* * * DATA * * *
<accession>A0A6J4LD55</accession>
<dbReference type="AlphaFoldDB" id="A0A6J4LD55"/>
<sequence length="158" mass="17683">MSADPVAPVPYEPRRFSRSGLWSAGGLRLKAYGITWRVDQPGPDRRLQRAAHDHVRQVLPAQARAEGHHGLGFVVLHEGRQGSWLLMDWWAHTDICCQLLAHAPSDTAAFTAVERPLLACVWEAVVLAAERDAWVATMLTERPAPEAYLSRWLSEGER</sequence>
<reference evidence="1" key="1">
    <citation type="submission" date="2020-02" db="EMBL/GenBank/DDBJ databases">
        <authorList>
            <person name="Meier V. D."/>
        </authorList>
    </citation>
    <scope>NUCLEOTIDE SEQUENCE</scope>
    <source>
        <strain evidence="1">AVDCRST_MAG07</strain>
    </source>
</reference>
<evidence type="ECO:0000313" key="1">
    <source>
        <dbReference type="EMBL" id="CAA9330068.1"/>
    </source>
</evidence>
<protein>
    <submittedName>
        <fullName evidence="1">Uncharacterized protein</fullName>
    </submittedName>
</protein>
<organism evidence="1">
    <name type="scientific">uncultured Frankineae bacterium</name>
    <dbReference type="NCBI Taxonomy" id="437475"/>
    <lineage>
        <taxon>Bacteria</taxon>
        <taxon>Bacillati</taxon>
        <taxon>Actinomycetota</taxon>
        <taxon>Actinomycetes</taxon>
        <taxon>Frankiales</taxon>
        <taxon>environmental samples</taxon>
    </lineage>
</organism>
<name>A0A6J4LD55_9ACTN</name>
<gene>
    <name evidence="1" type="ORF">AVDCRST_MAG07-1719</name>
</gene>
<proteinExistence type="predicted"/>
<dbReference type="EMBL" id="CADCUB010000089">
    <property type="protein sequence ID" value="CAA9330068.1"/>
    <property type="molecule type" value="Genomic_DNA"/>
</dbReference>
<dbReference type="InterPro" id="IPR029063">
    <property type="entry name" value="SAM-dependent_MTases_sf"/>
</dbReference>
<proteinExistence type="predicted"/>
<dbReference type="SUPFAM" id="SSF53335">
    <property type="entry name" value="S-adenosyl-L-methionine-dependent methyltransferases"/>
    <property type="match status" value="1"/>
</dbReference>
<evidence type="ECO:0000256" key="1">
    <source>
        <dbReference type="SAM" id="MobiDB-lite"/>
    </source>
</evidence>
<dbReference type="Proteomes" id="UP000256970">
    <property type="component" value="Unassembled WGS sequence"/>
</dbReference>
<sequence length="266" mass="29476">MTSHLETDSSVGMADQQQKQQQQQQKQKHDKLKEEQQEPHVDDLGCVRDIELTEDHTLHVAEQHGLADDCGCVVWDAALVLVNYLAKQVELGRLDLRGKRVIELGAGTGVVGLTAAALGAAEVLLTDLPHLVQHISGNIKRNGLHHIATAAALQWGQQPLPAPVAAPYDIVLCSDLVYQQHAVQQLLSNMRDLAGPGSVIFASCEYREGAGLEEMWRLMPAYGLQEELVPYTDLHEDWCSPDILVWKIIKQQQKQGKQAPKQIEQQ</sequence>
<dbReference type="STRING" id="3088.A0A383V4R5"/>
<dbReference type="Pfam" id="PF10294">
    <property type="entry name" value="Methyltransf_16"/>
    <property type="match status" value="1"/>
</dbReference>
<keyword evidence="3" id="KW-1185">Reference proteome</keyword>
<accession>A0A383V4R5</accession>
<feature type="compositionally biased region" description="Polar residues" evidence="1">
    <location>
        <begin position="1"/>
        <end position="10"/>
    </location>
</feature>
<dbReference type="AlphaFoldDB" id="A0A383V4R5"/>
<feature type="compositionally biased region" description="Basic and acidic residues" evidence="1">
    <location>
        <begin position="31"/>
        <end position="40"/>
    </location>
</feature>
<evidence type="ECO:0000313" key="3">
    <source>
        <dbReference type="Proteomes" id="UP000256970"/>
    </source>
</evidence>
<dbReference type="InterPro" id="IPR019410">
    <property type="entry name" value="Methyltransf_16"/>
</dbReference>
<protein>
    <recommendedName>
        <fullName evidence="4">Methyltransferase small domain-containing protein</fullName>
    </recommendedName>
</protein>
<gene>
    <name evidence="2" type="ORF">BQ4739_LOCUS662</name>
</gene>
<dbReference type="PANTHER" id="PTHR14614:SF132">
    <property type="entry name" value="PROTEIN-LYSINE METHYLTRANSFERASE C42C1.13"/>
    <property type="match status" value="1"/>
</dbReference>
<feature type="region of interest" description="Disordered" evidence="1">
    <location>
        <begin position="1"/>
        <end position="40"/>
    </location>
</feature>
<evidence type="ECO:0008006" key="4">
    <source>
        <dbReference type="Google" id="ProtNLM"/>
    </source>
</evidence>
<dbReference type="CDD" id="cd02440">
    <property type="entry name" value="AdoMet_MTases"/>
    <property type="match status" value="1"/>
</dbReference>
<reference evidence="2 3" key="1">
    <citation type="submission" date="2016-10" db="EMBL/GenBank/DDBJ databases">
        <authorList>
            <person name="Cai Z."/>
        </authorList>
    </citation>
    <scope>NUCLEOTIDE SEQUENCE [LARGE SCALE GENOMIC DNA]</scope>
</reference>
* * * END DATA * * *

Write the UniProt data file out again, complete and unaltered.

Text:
<accession>A0A6J4LD55</accession>
<dbReference type="AlphaFoldDB" id="A0A6J4LD55"/>
<sequence length="158" mass="17683">MSADPVAPVPYEPRRFSRSGLWSAGGLRLKAYGITWRVDQPGPDRRLQRAAHDHVRQVLPAQARAEGHHGLGFVVLHEGRQGSWLLMDWWAHTDICCQLLAHAPSDTAAFTAVERPLLACVWEAVVLAAERDAWVATMLTERPAPEAYLSRWLSEGER</sequence>
<reference evidence="1" key="1">
    <citation type="submission" date="2020-02" db="EMBL/GenBank/DDBJ databases">
        <authorList>
            <person name="Meier V. D."/>
        </authorList>
    </citation>
    <scope>NUCLEOTIDE SEQUENCE</scope>
    <source>
        <strain evidence="1">AVDCRST_MAG07</strain>
    </source>
</reference>
<evidence type="ECO:0000313" key="1">
    <source>
        <dbReference type="EMBL" id="CAA9330068.1"/>
    </source>
</evidence>
<protein>
    <submittedName>
        <fullName evidence="1">Uncharacterized protein</fullName>
    </submittedName>
</protein>
<organism evidence="1">
    <name type="scientific">uncultured Frankineae bacterium</name>
    <dbReference type="NCBI Taxonomy" id="437475"/>
    <lineage>
        <taxon>Bacteria</taxon>
        <taxon>Bacillati</taxon>
        <taxon>Actinomycetota</taxon>
        <taxon>Actinomycetes</taxon>
        <taxon>Frankiales</taxon>
        <taxon>environmental samples</taxon>
    </lineage>
</organism>
<name>A0A6J4LD55_9ACTN</name>
<gene>
    <name evidence="1" type="ORF">AVDCRST_MAG07-1719</name>
</gene>
<proteinExistence type="predicted"/>
<dbReference type="EMBL" id="CADCUB010000089">
    <property type="protein sequence ID" value="CAA9330068.1"/>
    <property type="molecule type" value="Genomic_DNA"/>
</dbReference>
<dbReference type="InterPro" id="IPR029063">
    <property type="entry name" value="SAM-dependent_MTases_sf"/>
</dbReference>
<proteinExistence type="predicted"/>
<dbReference type="SUPFAM" id="SSF53335">
    <property type="entry name" value="S-adenosyl-L-methionine-dependent methyltransferases"/>
    <property type="match status" value="1"/>
</dbReference>
<evidence type="ECO:0000256" key="1">
    <source>
        <dbReference type="SAM" id="MobiDB-lite"/>
    </source>
</evidence>
<dbReference type="Proteomes" id="UP000256970">
    <property type="component" value="Unassembled WGS sequence"/>
</dbReference>
<sequence length="266" mass="29476">MTSHLETDSSVGMADQQQKQQQQQQKQKHDKLKEEQQEPHVDDLGCVRDIELTEDHTLHVAEQHGLADDCGCVVWDAALVLVNYLAKQVELGRLDLRGKRVIELGAGTGVVGLTAAALGAAEVLLTDLPHLVQHISGNIKRNGLHHIATAAALQWGQQPLPAPVAAPYDIVLCSDLVYQQHAVQQLLSNMRDLAGPGSVIFASCEYREGAGLEEMWRLMPAYGLQEELVPYTDLHEDWCSPDILVWKIIKQQQKQGKQAPKQIEQQ</sequence>
<dbReference type="STRING" id="3088.A0A383V4R5"/>
<dbReference type="Pfam" id="PF10294">
    <property type="entry name" value="Methyltransf_16"/>
    <property type="match status" value="1"/>
</dbReference>
<keyword evidence="3" id="KW-1185">Reference proteome</keyword>
<accession>A0A383V4R5</accession>
<feature type="compositionally biased region" description="Polar residues" evidence="1">
    <location>
        <begin position="1"/>
        <end position="10"/>
    </location>
</feature>
<dbReference type="AlphaFoldDB" id="A0A383V4R5"/>
<feature type="compositionally biased region" description="Basic and acidic residues" evidence="1">
    <location>
        <begin position="31"/>
        <end position="40"/>
    </location>
</feature>
<evidence type="ECO:0000313" key="3">
    <source>
        <dbReference type="Proteomes" id="UP000256970"/>
    </source>
</evidence>
<dbReference type="InterPro" id="IPR019410">
    <property type="entry name" value="Methyltransf_16"/>
</dbReference>
<protein>
    <recommendedName>
        <fullName evidence="4">Methyltransferase small domain-containing protein</fullName>
    </recommendedName>
</protein>
<gene>
    <name evidence="2" type="ORF">BQ4739_LOCUS662</name>
</gene>
<dbReference type="PANTHER" id="PTHR14614:SF132">
    <property type="entry name" value="PROTEIN-LYSINE METHYLTRANSFERASE C42C1.13"/>
    <property type="match status" value="1"/>
</dbReference>
<feature type="region of interest" description="Disordered" evidence="1">
    <location>
        <begin position="1"/>
        <end position="40"/>
    </location>
</feature>
<evidence type="ECO:0008006" key="4">
    <source>
        <dbReference type="Google" id="ProtNLM"/>
    </source>
</evidence>
<dbReference type="CDD" id="cd02440">
    <property type="entry name" value="AdoMet_MTases"/>
    <property type="match status" value="1"/>
</dbReference>
<reference evidence="2 3" key="1">
    <citation type="submission" date="2016-10" db="EMBL/GenBank/DDBJ databases">
        <authorList>
            <person name="Cai Z."/>
        </authorList>
    </citation>
    <scope>NUCLEOTIDE SEQUENCE [LARGE SCALE GENOMIC DNA]</scope>
</reference>